I finally redesigned the website and it's now up and running! New section I'm happy to unveil: Books! Take a look around, click on all the fun clickables, see if everything is working correctly...
This intro page has only a few things different than the first version, but the redesign is all about the rest of the site found within. For instance, since I was brand new to iWeb for the first version of the site, I had no idea about centering the entire layout for each page, resulting in some wonky pages. Another thing I fixed: I didn't like having to scroll down a bit for each image in my Illustration portfolio. By shrinking the main header of "Ward Jenkins" and all the categories in the navigation bar at the top, I was able to keep it simple, allowing more space below. Now, practically all my portfolio images are viewable without having to scroll down.
Besides the new Books section, I've also split up my Illustration section into two categories: Personal and Published. Took down some old stuff, put up a whole lot of newer stuff.
Yes, an entire section devoted to my first children's book: How To Train With a T.Rex. You can check out some pages (as well as the sketches), lots of sketches on how I drew Michael Phelps, and, of course, the easter eggs found in the book. Since most who visit the Books section could possibly be kids, I'm thinking of creating an entire Kids section. Still need to mull it over, though, figure out the possibilities, how it would fit within the rest of the site.
Enjoy the new look!
Ever see a cool commercial and wonder who made it? I do all the time, but that's because I've directed a few and have worked in the industry for some time. And after seeing said cool commercial, do you ever try to find out who made it by searching for the thing online? I do, but of course, that's just me. And when I do, I hit a brick wall almost every single time. Why is it so hard to find out who made a commercial these days? Especially during this day and age of social networking, of Google, YouTube, blogging, Facebook, Twitter, et al? Are production companies scared of these networks? Of sharing? Of getting their work out there?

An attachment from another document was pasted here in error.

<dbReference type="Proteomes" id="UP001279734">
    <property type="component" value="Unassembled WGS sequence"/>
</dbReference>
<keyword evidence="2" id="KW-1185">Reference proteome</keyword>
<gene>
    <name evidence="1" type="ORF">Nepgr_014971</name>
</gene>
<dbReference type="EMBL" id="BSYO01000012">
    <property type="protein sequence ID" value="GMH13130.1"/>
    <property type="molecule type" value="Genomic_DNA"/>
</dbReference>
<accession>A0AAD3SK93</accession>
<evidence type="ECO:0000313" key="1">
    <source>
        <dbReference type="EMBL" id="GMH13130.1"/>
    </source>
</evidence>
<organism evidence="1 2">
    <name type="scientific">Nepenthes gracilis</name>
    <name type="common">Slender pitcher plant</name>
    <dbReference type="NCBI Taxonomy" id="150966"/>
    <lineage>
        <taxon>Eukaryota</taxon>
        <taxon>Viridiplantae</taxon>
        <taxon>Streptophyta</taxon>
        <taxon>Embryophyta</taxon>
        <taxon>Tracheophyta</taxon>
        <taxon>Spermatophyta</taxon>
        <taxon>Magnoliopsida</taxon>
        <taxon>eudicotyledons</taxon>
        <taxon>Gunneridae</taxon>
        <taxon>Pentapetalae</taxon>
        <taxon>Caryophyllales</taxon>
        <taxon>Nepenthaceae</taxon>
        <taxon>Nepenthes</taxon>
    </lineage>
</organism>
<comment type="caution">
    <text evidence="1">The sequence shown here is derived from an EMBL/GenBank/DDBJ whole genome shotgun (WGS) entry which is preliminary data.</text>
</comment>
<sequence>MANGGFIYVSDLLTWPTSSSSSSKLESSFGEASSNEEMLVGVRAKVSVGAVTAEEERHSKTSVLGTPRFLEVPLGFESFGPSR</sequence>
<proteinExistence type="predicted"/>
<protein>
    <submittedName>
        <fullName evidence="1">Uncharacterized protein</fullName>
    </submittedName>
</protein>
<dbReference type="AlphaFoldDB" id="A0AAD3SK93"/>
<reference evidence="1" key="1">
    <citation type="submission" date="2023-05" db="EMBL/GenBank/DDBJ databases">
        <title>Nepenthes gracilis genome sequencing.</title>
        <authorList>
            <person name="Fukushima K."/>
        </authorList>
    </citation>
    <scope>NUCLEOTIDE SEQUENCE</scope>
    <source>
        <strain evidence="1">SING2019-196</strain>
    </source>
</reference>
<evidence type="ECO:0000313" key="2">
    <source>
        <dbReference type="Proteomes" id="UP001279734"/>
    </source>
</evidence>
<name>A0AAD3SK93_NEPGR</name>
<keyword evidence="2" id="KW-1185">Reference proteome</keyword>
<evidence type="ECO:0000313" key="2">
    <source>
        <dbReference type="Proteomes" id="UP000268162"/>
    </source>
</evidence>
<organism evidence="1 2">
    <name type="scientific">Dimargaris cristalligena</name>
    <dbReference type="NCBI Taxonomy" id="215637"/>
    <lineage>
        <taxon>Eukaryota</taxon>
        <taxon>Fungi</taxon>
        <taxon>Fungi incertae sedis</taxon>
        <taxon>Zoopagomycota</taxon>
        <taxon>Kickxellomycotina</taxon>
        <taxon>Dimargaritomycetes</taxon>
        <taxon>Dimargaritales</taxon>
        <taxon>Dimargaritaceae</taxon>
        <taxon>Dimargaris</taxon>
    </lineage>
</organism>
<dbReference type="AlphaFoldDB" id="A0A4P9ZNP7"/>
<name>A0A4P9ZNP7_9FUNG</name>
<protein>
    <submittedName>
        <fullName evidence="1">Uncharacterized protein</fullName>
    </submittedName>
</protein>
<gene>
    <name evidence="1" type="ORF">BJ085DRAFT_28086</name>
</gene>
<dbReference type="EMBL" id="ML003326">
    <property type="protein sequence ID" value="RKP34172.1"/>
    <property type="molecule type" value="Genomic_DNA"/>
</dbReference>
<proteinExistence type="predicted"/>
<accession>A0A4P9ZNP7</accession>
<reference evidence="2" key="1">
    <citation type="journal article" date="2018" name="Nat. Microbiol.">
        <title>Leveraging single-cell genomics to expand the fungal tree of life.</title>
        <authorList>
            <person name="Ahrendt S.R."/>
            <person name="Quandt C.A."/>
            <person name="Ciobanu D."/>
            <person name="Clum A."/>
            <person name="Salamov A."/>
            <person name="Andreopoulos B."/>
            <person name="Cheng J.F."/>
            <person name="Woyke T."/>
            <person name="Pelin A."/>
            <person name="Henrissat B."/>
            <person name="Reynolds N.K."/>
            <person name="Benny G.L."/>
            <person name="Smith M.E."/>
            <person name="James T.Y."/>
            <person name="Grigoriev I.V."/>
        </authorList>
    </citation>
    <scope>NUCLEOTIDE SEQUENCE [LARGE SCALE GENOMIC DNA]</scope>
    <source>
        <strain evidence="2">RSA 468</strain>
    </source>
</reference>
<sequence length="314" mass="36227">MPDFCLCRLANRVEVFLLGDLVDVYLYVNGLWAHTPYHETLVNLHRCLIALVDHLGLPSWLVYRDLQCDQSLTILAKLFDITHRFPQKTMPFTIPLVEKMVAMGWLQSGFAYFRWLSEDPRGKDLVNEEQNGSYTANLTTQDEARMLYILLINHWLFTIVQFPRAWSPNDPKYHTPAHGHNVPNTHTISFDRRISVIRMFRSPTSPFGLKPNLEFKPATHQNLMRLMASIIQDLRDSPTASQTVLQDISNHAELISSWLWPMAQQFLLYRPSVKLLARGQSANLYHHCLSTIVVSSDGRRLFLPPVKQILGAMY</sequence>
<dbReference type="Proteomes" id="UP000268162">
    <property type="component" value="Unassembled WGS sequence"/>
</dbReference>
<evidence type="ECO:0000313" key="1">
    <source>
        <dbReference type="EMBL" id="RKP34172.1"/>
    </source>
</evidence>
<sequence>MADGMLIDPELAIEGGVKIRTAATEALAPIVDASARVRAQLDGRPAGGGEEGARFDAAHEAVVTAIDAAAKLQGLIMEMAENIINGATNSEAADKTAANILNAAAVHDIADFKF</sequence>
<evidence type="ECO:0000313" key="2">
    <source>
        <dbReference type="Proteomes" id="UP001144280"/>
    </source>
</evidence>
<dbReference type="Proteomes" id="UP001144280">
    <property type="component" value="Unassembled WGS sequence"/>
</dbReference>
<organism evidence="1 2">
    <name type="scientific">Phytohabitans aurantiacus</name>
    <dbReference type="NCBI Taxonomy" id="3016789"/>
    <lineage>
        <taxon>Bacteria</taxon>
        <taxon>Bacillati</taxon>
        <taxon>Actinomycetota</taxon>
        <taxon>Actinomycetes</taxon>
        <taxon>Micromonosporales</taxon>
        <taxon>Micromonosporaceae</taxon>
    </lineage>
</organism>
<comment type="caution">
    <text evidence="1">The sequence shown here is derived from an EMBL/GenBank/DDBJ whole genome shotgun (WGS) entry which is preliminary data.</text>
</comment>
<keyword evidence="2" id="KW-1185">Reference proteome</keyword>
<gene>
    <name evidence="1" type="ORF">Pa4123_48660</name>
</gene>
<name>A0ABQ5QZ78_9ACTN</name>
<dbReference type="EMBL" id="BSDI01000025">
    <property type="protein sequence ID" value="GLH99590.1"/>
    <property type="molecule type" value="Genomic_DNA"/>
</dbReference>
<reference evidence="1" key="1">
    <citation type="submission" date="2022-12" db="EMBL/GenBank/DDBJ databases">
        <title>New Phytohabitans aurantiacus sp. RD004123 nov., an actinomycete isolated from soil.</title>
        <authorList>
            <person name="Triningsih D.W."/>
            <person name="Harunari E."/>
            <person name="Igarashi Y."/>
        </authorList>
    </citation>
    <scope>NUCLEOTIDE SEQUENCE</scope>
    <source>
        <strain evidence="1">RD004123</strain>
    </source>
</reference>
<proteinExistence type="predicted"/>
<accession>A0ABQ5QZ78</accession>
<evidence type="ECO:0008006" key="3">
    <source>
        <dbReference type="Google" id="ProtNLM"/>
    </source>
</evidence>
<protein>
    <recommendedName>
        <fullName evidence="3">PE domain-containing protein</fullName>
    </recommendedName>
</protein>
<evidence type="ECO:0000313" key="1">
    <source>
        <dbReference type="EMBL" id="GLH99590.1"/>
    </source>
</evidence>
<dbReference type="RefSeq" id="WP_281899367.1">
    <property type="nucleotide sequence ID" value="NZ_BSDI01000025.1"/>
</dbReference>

It's not the same for all of these companies, I'm sure. I see some ads (and entire ad campaigns) that are promoted to the hilt online. If it's done right, it gives a face to who makes them. A persona, if you will, and makes me more than curious to see what else they'll do. If it's done wrong, this self-promotion can come across as being gaudy and superficial. A thin line to cross, apparently.
But I'm perplexed by the double standard of how production companies promote themselves. There's plenty of boasting about who they are and what they do on their websites, touting all the latest awards and recognition they've received, and how long they've been receiving these awards. Most will update their sites solely for the purpose of letting us know what they've done lately. If they're smart, they'll mention each of their directors with a list of all the ads these directors have done for the company. But all of this is for....who? Me? No, of course not. Potential clients, right?